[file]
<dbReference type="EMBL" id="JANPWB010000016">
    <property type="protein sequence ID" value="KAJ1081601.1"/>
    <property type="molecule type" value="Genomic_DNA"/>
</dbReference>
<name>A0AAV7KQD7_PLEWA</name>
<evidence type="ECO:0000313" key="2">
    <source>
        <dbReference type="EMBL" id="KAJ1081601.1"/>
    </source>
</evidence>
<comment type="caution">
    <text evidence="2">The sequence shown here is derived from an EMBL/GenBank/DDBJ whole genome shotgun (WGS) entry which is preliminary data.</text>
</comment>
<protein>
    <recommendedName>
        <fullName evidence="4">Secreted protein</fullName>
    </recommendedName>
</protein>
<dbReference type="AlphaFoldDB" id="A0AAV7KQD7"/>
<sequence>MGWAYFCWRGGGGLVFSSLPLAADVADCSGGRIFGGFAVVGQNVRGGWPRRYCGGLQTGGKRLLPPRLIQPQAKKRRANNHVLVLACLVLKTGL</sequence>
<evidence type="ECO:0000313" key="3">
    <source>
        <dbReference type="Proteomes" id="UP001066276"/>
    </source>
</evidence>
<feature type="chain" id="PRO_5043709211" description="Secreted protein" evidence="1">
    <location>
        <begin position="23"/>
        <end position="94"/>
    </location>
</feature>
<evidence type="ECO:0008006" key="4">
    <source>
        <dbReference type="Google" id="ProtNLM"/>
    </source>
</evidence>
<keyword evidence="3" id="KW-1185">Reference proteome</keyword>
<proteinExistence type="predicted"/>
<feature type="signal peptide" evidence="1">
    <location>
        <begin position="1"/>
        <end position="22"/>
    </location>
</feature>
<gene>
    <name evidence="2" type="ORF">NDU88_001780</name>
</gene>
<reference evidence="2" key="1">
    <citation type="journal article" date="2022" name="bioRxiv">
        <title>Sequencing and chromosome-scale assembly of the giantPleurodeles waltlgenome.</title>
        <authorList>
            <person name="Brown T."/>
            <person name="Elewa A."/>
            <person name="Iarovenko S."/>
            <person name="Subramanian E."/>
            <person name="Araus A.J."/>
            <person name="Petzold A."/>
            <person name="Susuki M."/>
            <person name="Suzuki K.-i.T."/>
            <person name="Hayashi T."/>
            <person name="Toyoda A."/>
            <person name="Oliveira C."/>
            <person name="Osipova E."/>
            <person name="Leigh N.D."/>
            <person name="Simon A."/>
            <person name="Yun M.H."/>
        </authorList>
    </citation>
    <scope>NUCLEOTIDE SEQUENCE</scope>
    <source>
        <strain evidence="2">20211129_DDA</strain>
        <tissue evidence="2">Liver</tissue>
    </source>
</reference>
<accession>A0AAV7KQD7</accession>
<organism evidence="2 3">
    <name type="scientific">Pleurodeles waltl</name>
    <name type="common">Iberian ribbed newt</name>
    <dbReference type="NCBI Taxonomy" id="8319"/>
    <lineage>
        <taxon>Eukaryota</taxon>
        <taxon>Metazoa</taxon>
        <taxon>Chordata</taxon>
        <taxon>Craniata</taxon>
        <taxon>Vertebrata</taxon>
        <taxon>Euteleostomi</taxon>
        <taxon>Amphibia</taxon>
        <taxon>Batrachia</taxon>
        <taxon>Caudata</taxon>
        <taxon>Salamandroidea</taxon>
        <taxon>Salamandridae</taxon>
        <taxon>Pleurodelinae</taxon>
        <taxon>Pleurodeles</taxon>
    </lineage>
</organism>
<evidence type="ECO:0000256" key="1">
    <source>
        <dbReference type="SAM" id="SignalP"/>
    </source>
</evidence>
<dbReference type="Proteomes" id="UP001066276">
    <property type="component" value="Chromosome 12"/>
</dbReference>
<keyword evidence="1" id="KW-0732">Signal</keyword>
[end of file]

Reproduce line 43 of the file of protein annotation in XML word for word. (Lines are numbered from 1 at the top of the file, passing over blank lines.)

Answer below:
    </location>